Type for search...
codete 9 rest api best practices to follow in 2021 main 2ce00c2162
Codete Blog

9 REST API Best Practices to Follow in 2021

Avatar Female 7c9e57b38c

15/07/2021 |

6 min read

Dominika Reszke

Despite REST API – a simple, lightweight, and universal application programming interface – has been with us since the year 2000, REST API best practices slightly change over time. It’s totally understandable taking into account that it is about exchanging information and creating resources-oriented services, and the pace at which information technology alters, grows, and develops is truly mind-blowing. 

However, REST API is certainly still proper for designing networked applications in the year 2021. To this day, it is used for communication between the server and the client’s software via the Web, and within this process, the existing protocols are being used. The software industry commonly accepts and utilizes REST API development guidelines at a wide scale, and thanks to them, stateless, reliable web services are designed.

In this article, we’ll discuss the following issues:

1. REST API and its standards in a nutshell

2. 9 REST API best practices in 2021

3. REST API standards – why they are still worth implementing


REST API and its standards in a nutshell

REST (an abbreviation that stands for Representational State Transfer) is a resource-based hybrid software architectural style for building APIs. It is made for distributed hypermedia systems and offers a set of guidelines to be implemented when designing and developing the architecture for the Web. It defines both resources and the way of accessing them, while, on the other hand, API (Application Programming Interface) enables access to resources. Interestingly, a resource may be any piece of information that can be named.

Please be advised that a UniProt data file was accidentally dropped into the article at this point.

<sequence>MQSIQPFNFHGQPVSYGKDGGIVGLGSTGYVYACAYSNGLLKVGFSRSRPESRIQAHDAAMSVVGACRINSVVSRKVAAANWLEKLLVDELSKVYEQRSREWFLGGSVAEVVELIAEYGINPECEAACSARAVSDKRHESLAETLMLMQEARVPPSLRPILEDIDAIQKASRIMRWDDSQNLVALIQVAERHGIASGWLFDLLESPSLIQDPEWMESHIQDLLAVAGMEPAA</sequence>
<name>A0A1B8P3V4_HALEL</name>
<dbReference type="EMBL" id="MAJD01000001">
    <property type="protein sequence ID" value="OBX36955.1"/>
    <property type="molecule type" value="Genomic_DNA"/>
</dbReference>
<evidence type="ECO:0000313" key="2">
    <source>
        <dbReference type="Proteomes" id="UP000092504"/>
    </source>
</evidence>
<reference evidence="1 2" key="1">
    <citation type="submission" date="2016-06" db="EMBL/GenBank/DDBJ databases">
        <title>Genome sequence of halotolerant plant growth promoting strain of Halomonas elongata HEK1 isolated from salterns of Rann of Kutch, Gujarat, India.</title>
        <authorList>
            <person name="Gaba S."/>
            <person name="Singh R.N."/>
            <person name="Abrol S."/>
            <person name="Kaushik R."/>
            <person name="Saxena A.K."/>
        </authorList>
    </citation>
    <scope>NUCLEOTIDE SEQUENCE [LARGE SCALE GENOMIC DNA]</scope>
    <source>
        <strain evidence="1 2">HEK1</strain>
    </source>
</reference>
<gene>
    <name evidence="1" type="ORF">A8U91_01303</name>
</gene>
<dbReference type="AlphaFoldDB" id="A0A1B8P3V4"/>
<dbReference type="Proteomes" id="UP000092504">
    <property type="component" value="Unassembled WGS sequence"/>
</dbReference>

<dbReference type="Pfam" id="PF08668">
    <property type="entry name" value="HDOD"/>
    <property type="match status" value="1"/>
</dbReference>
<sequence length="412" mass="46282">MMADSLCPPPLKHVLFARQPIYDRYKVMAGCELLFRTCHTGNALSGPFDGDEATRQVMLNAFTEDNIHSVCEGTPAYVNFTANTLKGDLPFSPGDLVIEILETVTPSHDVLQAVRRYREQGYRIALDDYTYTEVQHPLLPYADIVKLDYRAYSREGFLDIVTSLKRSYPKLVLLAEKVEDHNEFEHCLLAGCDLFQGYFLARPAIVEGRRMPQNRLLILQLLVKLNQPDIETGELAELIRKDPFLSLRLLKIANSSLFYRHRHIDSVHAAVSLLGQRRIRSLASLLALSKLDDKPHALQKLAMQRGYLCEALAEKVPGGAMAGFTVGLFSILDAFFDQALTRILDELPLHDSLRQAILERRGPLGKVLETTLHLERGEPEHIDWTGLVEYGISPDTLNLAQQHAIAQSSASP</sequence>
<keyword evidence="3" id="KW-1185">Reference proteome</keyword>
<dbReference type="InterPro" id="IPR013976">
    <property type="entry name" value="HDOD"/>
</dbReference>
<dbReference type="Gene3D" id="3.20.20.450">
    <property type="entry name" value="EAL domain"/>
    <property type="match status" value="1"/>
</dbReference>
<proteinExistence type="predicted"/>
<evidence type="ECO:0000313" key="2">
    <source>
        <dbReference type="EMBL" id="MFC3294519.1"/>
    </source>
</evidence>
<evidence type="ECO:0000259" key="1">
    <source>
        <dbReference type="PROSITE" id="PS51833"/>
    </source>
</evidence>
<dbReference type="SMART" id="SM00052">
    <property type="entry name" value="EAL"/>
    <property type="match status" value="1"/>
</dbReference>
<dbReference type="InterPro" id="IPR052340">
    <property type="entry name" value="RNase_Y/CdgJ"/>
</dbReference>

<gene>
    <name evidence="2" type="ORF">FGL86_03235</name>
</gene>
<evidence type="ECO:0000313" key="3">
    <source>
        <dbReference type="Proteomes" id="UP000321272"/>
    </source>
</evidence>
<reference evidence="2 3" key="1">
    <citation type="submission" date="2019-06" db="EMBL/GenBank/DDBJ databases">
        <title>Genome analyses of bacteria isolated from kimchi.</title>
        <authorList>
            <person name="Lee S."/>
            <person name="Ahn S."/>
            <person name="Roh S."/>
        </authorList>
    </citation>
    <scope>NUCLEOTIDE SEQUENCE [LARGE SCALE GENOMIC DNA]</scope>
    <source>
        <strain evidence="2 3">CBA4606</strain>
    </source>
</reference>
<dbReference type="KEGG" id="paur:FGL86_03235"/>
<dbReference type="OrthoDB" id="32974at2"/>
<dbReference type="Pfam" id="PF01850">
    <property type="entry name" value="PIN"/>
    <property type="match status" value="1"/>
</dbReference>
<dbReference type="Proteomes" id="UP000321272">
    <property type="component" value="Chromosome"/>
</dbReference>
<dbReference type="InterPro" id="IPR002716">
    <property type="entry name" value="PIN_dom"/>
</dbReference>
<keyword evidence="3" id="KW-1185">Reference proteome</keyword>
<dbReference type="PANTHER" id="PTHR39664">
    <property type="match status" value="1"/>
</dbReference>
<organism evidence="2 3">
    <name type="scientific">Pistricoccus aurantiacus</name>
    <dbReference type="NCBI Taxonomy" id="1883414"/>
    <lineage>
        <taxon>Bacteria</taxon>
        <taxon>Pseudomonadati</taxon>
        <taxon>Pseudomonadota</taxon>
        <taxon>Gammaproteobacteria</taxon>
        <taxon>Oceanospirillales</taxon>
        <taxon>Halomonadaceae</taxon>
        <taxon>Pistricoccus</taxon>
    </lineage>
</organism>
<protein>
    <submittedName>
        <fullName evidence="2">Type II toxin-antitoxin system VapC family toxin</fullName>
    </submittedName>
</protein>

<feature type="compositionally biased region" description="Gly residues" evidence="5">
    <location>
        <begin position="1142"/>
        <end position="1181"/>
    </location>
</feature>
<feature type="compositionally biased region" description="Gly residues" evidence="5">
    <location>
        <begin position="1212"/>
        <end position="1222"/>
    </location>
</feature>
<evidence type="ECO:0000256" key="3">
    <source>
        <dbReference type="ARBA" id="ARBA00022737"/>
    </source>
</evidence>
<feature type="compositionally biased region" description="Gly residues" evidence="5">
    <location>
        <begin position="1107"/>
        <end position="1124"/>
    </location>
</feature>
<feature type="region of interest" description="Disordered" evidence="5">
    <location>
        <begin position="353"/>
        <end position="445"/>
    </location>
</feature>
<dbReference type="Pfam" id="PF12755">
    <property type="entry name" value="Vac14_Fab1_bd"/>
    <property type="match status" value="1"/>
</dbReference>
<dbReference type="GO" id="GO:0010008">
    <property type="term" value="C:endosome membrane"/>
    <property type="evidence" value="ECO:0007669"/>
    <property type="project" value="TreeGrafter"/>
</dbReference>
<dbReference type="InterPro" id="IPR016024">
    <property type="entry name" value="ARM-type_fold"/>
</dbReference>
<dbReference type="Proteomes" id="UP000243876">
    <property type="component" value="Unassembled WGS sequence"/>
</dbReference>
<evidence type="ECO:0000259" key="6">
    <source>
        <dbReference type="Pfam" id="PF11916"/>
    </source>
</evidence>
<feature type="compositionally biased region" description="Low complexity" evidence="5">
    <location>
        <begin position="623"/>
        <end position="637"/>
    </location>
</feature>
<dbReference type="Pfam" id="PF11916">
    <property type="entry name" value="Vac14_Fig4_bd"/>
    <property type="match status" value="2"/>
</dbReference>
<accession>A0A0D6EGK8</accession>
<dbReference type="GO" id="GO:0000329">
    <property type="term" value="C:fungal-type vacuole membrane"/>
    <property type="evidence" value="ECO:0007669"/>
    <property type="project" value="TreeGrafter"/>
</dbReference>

REST API both tell us about a set of good practices when exchanging messages between applications. What’s crucial here, is that to be called RESTful, a web service has to conform to REST constraints or REST API guidelines. This set of practices was formulated by Roy Thomas Fielding, the REST architectural style originator, in his doctoral dissertation in 2000. The list of REST API standards covers a set of interaction constraints proper to retain the software engineering principles guiding REST. 

These constraints include:

1. Client-Server – By „separating the user interface concerns from the data storage concerns”, we get the improved portability of the user interface and better scalability.

2. Stateless – Concerns communication within the client-server interaction that is to be „stateless in nature, as in the client-stateless-server (CSS) style”.